Aunt Irma: They call that progress, I guess!

Daughter #1. When we got home, Mama made hot chocolate and we would have some of her pie or cake. Then we would all circle around and hold hands while Daddy led us in prayer. We thanked God for each other and all of our blessings. I suppose that families donít pray together that much any more.

Daughter #3. I remember going to bed on Christmas Eve. I was so excited waiting for Santa to come I could barely close my eyes.

Daughter #2. Me too! But, Mama said that Santa would disappear without leaving any presents if we woke up and saw him! Sometimes I would have to go to the bathroom and was afraid to get up. So, I just gritted my teeth and held on till morning! (Making Faces - All laugh). One time I was sure I heard him walking around in the living room. I didnít move a muscle.

Aunt Irma: You know girls, we didnít have a lot of material things back then; but we had the love of our family and our shared belief in God. That was enough! (All agree). (Makes self-hugging motion) Itís getting colder up here. I think I will go back downstairs.

Daughter #1. Youíre right. Itís getting late too and Iím tired. We had all better stop for now and co me back later. (Closes trunk and all prepare to leave).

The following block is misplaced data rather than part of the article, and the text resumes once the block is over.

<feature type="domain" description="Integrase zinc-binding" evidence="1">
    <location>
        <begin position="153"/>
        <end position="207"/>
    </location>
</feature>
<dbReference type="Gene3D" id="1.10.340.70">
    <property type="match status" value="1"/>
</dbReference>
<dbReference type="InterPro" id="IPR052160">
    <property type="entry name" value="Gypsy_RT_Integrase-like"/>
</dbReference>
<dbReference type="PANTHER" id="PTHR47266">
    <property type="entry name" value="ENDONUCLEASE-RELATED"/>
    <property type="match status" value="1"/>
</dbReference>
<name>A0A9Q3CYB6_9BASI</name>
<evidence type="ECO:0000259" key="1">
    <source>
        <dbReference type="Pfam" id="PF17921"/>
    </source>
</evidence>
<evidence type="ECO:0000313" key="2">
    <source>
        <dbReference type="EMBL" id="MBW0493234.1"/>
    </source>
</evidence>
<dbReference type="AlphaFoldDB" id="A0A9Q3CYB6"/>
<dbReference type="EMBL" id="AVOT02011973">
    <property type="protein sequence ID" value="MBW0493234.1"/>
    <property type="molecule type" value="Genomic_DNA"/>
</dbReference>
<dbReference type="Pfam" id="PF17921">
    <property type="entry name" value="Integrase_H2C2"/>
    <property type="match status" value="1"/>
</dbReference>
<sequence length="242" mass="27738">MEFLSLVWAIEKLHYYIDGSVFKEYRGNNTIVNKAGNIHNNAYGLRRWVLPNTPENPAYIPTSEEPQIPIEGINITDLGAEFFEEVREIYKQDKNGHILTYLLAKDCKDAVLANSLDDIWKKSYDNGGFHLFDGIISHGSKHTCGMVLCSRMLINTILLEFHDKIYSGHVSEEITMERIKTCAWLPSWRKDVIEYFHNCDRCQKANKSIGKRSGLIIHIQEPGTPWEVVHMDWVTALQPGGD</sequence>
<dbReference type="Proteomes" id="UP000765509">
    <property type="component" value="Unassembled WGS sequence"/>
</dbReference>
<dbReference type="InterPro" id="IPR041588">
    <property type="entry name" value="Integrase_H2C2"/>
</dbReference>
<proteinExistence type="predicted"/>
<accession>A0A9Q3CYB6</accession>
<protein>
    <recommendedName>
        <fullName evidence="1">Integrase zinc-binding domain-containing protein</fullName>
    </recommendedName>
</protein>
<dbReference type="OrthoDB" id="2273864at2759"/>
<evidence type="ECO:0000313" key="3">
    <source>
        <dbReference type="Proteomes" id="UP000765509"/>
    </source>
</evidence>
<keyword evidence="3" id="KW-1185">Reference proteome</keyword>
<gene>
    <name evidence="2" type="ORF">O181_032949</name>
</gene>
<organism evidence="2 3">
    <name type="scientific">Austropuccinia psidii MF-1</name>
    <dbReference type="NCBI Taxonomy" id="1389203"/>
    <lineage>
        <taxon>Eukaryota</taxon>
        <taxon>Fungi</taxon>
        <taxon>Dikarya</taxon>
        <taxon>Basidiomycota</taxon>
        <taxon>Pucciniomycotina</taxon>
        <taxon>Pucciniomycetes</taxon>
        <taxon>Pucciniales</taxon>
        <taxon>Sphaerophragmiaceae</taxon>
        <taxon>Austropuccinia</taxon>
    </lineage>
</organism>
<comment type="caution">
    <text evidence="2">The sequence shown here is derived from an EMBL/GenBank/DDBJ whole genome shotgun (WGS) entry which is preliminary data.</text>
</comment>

Aunt Irma: Girls; I think I would like to revive an old family custom. How about we make a circle, hold hands and pray together? (All agree and form circle, bowing heads). (Prays) Dear God, we are here together once more. Thank you for the love we share as a Christian Family and please, let us be together always. (All remain silent and then slowly raise heads)

All : Amen! (All embrace each other and slowly begin to exit) 

Daughter #3. Come one you guys. Iíll treat you all to Pizza! (Exit).

Narrator: Christmas is a time of celebration. It is also a time to reaffirm our belief in our Lord and Savior, Jesus Christ. We celebrate not only the birth of Christ, but also the love and power of the Christian Family. It is a time of coming together to remember and celebrate the lives of the loved ones who have passed and those who are with us now. Merry Christmas!

Copyright 2008 Richard Ruddle